After the cinematic disaster that was “The Amazing Spider-Man 2,” Sony decided to finally give in and share the rights of Spider-Man with Disney; bringing in newcomer Tom Holland. Holland was born to play this character, perfectly embodying a teenage Peter Parker struggling to balance his newfound powers with his high school life.
The highlights of the film was anytime he’s at school with his friends or he’s just swinging around New York helping the cities residents. Those small character moments are what elevates this film above other adaptations. Not to mention Michael Keaton as Vulture is easily one of the best villains ever presented in the Marvel Cinematic Universe.
But what holds this film back from cracking the Top 3 is the simple fact that this is an MCU film, not a Spider-Man film. Any scene with Tony Stark or any of the tie-ins to the larger MCU holds this film back tremendously. Tony Stark has essentially replaced Uncle Ben and everything happening is servicing the big picture; not by allowing Spider-Man to have a simple solo adventure.
“Spider-Man Homecoming” is a delightful film that, had it not been a part of the MCU, it very well could have been the greatest Spider-Man movie ever made.
3. Spider-Man 1
“X-Men” and “Blade” may have come first, but 2002s “Spider-Man” shaped the comic book movie genre into what it is today.
This was a watershed film that completely changed the landscape of cinema forever and surprisingly, after almost 20 years, it’s still holds up. Getting the negatives out of the way, some of the CGI does look a little wonky, Green Goblin looks like he got lost trying to find the next Power Rangers film and every single high school kid looks like they’re pushing 30 years of age. But outside of those complaints, this film is wonderful and a complete delight.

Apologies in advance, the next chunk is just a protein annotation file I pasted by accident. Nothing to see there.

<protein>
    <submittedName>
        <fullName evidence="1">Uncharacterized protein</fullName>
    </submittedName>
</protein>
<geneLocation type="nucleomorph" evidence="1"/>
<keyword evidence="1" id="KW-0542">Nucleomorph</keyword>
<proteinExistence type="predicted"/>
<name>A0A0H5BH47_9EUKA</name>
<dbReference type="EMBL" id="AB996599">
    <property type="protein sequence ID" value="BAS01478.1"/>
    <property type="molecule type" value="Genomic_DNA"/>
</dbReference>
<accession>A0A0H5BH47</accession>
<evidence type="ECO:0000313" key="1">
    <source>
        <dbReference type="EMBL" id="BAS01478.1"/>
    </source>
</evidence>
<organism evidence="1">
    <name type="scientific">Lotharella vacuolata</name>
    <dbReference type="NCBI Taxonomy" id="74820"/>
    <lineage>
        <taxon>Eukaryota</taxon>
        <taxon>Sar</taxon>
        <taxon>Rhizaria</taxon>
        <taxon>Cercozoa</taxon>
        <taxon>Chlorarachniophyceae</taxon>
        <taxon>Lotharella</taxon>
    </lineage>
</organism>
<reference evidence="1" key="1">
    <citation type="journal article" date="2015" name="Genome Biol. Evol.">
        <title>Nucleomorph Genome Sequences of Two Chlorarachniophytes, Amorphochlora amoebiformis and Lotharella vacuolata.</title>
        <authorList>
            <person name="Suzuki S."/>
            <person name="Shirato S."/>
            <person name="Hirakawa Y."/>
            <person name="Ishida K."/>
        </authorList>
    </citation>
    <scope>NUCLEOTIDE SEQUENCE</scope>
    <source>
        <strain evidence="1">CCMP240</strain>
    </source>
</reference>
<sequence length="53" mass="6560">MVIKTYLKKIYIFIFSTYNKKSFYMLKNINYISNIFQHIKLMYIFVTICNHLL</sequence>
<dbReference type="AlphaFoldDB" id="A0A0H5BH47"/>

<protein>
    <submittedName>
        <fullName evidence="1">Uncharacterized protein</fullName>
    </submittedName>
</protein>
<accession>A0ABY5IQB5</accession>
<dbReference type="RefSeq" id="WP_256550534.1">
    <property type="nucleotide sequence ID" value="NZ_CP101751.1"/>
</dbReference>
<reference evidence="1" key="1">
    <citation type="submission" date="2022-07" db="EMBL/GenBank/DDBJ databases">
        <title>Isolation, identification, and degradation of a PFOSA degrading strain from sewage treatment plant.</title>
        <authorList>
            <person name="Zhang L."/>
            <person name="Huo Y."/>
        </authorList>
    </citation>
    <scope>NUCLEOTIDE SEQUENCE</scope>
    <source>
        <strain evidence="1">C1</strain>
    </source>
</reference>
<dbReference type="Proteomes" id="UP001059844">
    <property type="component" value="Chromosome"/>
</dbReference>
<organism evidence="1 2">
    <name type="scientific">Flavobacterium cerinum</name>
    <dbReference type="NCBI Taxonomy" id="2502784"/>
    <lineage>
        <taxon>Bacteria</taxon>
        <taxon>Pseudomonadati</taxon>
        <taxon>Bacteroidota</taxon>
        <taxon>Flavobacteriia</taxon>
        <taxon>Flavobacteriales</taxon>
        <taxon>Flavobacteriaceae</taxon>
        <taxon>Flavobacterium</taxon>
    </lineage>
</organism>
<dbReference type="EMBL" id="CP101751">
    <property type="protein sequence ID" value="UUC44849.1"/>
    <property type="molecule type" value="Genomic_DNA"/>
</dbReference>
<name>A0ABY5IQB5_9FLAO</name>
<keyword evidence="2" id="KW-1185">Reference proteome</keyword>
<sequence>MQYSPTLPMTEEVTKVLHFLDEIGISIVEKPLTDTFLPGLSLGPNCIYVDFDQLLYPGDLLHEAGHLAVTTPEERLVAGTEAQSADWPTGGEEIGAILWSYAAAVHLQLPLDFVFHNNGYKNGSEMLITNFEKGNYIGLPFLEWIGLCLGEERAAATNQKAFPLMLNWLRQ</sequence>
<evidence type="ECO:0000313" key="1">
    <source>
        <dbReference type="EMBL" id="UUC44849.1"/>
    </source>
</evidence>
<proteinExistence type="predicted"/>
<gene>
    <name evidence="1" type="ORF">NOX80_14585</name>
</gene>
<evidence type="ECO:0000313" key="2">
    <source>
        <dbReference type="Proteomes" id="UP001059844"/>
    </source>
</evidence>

Tobey Maguire is absolutely fantastic as both Peter Parker and Spider-Man, Kirsten Dunst is perfect as Mary Jane and Willem Dafoe (outside of the suit) delivers one of the best villain performances of the century. Oh, and JK Simmons as J. Jonah Jameson? Cinematic perfection. And who could forget the upside down kiss? Easily one of the most iconic moments in all comic book movies.
“Spider-Man 1” is campy, corny and a completely heartwarming film that came out at just the right time. They just don’t make superhero films like this anymore.
The best Spider-Man film that Sony has made in a decade.
This hasn’t been said enough, the animation of this film is absolutely breathtaking and revolutionary. Every scene is just bursting with color and personality, every voice actor gave an incredible and memorable performance and overall, there’s just something so magical about watching this film unfold.
After the masterpiece that was “The Lego Movie” and getting unfairly fired from “Solo: A Star Wars Story,” directors Phil Lord and Chris Miller set the animation world on fire. There’s no other way to say it; “Spider-Verse” is an animated masterpiece. Oh and Nicolas Cage as Spider-Man Noir? *Chef’s Kiss*
Had it not been for the depiction of Kingpin, “Spider-Verse” may have easily taken the number one spot.
1. Spider-Man 2
Was there any other choice? “Spider-Man 2” is not just the greatest Spider-Man film but one of the greatest comic book films ever made.
A film where everything went right. Perfect action, perfect character chemistry, iconic moments, this film has it all. But what’s extremely impressive about this film is how it was able to handle so many story beats and subplots and wrap them up in a perfect little bow.
Showing the struggles of living a normal life while balancing being a superhero. Peter trying to be with the woman he loves, though ultimately he knows his powers will put her in danger. Trying to come to terms with Aunt May over what happened with Uncle Ben. Attempting to reconcile with Harry Osborn over the death of his father.
Everything just works.
Filled with iconic moments, like The Train Scene, “Go get em tiger,” JK Simmons as J. Jonah Jameson, Alfred Molina as Doc Ock and Harry/Mary Jane finding out who Peter really is. It’s all so perfect. This film is perfect.
“Spider-Man 2” not only holds up incredibly well today, but is just as amazing in 2020 as it was in 2004. A cinematic masterpiece.